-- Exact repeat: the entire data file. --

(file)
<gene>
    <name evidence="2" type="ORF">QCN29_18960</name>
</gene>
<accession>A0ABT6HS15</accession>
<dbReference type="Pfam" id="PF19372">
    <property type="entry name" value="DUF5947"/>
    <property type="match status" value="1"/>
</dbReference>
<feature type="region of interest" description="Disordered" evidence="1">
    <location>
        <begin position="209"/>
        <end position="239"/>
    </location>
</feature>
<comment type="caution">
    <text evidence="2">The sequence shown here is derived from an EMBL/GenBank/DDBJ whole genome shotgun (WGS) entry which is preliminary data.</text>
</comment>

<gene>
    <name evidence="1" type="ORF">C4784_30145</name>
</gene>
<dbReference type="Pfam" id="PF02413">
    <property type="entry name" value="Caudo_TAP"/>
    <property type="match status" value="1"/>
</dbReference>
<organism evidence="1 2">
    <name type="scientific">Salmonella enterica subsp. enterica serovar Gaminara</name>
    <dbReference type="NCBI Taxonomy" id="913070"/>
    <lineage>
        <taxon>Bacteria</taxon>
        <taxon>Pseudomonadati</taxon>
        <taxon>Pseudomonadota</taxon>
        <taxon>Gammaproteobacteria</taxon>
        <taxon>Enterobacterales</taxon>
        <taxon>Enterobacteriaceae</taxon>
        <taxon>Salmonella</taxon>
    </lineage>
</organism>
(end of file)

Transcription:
<gene>
    <name evidence="2" type="ORF">QCN29_18960</name>
</gene>
<accession>A0ABT6HS15</accession>
<dbReference type="Pfam" id="PF19372">
    <property type="entry name" value="DUF5947"/>
    <property type="match status" value="1"/>
</dbReference>
<feature type="region of interest" description="Disordered" evidence="1">
    <location>
        <begin position="209"/>
        <end position="239"/>
    </location>
</feature>
<comment type="caution">
    <text evidence="2">The sequence shown here is derived from an EMBL/GenBank/DDBJ whole genome shotgun (WGS) entry which is preliminary data.</text>
</comment>

<gene>
    <name evidence="1" type="ORF">C4784_30145</name>
</gene>
<dbReference type="Pfam" id="PF02413">
    <property type="entry name" value="Caudo_TAP"/>
    <property type="match status" value="1"/>
</dbReference>
<organism evidence="1 2">
    <name type="scientific">Salmonella enterica subsp. enterica serovar Gaminara</name>
    <dbReference type="NCBI Taxonomy" id="913070"/>
    <lineage>
        <taxon>Bacteria</taxon>
        <taxon>Pseudomonadati</taxon>
        <taxon>Pseudomonadota</taxon>
        <taxon>Gammaproteobacteria</taxon>
        <taxon>Enterobacterales</taxon>
        <taxon>Enterobacteriaceae</taxon>
        <taxon>Salmonella</taxon>
    </lineage>
</organism>